The ADD Child - It Doesn't Get More Vibrant Than This!

Self-esteem and Attention Deficit DisorderChildren with Attention Deficit Disorder (ADD) are labeled long before they come to an understanding of the term ADHD (Attention Deficit Hyperactivity Disorder). From a very early age they are told that they are unfocused, distracted, lazy, nervous, unable to sit still, undisciplined, stupid, rebellious, or that they just don't care. When teachers or parents are putting a good spin on things they will label the ADD child as a dreamer or with having a great imagination.

This is very understandable because the fallout of having ADHD is huge. The ADD child is chaotic, spontaneous, and has trouble following through on tasks or simply paying attention. This confuses adults because the ADD child acts erratically. Sometimes they can pay attention even better than other children and when they like a subject they usually excel. Adults make sense out of this by assuming the child is lazy or rebellious.

What isn't discussed or generally known is how smart most children with ADD really are. Many of our greatest thinkers such as Einstein, Leonardo da Vinci, and Isaac Newton, and our most famous entrepreneurs such as Henry Ford, had ADD. The mind of an ADD child is often amazingly creative, spontaneous, and dynamic.

People with ADD are often more likely to take risks and see things in novel ways. Certainly this can lead to failure, but it often ends in success and pushes the bounds of human knowledge. Recent research has suggested that a variant of the gene DRD4, called 7R allele, is associated with novelty-seeking in addition to ADHD. This might well have helped man during his nomadic existence and made him more successful than others who did not possess this gene.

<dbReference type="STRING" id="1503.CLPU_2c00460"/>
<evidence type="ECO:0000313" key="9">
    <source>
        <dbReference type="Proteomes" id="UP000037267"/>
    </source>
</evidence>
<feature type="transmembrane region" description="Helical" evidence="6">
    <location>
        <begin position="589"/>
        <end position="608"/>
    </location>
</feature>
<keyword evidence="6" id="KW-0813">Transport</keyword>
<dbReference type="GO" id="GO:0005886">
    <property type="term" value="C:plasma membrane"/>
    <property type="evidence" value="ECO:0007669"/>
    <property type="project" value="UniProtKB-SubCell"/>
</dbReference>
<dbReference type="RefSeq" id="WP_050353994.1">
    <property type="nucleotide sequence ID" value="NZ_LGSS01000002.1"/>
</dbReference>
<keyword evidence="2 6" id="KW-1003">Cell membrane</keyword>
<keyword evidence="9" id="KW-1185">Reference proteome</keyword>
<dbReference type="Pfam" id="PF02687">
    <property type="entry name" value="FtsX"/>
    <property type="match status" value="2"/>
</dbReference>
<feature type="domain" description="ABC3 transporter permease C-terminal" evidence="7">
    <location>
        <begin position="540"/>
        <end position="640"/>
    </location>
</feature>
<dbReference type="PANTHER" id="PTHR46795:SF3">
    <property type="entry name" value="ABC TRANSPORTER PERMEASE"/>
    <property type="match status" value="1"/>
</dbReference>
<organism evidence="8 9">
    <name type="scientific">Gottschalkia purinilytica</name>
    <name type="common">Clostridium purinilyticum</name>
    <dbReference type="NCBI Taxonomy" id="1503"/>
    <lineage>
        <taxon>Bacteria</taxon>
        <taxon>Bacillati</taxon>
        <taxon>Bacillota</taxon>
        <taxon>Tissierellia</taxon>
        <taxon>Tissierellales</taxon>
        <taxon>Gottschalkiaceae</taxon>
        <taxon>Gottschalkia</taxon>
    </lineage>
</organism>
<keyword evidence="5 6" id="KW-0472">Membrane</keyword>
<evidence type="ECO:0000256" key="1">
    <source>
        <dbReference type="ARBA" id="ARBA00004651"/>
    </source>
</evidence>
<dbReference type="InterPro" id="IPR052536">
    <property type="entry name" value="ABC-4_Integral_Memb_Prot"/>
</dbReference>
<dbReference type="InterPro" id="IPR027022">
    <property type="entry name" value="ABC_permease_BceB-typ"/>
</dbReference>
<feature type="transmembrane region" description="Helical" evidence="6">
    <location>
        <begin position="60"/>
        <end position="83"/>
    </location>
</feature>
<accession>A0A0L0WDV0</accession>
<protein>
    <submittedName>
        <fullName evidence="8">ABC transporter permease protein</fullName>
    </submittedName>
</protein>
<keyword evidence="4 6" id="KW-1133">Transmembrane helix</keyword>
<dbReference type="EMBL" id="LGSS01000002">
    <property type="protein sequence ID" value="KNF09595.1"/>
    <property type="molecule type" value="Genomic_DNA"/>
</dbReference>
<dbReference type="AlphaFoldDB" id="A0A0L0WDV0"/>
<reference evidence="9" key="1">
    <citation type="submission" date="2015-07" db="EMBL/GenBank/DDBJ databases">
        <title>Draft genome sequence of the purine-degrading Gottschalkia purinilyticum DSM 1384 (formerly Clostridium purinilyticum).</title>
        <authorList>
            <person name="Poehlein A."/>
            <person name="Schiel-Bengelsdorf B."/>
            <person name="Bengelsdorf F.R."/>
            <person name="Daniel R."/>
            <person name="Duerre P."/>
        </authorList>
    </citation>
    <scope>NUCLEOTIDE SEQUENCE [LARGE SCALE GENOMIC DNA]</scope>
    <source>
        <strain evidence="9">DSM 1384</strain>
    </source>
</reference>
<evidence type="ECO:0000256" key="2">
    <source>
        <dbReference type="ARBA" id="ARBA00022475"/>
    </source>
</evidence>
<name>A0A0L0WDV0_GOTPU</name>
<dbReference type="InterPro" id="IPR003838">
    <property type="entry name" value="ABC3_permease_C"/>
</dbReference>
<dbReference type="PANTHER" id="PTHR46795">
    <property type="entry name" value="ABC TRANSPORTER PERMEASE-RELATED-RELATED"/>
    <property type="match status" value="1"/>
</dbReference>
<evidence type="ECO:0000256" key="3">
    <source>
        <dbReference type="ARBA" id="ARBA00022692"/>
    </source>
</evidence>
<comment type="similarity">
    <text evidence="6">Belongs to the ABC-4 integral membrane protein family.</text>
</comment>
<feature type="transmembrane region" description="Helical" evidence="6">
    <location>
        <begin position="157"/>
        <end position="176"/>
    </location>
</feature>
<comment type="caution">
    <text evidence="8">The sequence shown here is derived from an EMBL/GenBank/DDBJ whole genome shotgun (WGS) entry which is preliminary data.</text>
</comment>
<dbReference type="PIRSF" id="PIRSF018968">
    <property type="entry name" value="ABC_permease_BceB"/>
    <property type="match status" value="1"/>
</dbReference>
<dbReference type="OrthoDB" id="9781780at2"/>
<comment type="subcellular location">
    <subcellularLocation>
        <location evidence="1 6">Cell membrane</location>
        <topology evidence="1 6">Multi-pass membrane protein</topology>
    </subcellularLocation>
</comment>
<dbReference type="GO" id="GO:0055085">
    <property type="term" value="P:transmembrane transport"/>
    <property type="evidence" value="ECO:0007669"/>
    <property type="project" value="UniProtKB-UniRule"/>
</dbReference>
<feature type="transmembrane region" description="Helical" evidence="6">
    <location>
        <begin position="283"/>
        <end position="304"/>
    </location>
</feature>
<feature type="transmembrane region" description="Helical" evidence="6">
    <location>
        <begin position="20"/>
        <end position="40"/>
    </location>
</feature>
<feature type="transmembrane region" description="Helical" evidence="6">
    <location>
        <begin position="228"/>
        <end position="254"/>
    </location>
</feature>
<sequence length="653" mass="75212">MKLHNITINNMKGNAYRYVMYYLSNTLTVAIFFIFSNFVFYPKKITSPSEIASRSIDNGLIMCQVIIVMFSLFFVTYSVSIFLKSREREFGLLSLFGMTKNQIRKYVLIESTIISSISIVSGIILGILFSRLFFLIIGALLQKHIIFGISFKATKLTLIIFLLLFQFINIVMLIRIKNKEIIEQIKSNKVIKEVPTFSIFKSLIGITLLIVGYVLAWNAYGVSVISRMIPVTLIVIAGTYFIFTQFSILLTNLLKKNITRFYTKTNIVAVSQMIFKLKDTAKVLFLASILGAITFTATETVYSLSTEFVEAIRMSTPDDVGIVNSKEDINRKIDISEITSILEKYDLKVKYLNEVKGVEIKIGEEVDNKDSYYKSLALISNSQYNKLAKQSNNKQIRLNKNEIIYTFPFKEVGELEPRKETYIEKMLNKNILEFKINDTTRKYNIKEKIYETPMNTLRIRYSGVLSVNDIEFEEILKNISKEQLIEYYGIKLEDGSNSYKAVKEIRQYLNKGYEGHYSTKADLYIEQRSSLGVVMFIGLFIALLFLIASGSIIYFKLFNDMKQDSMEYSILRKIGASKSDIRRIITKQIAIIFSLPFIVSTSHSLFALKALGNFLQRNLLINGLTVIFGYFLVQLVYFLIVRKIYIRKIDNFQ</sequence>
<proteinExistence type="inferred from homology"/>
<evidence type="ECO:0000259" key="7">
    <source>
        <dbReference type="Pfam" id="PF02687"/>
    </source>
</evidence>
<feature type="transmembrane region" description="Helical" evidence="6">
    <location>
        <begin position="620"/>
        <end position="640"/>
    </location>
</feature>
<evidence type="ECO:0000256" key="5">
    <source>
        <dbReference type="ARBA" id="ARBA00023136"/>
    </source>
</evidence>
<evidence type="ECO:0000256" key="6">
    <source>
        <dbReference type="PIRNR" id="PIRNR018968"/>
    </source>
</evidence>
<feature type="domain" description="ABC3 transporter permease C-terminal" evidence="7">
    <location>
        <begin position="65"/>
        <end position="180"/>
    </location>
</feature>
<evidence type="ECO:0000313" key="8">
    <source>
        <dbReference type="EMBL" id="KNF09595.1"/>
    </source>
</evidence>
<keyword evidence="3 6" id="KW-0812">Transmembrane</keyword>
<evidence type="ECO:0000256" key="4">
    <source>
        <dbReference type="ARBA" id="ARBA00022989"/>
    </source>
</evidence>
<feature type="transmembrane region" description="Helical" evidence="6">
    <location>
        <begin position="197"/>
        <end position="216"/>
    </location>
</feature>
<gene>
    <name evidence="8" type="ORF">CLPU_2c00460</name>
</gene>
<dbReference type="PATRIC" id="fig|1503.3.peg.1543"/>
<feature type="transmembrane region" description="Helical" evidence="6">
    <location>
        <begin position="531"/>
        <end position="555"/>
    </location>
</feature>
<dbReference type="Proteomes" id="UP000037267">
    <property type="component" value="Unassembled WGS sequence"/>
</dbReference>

Luckily, treating ADHD appropriately does not dull these gifts, but rather gives the ADD child or adult more control and choice over when it is appropriate to take a risk and go with their intuition, or when it is not. To appropriately manage symptoms often associated with ADD it is important to exercise, eat a protein rich diet while shunning simple carbohydrates, regularly take vitamins and supplements, follow the behavioral protocol for ADD, and engage in a self-disciplinary activity like martial arts or yoga. This will only manage 30% of the symptoms, however. The remaining 70% has to be managed by stimulant medications or a natural supplement that helps with those symptoms.

Jef Gazley, LMFT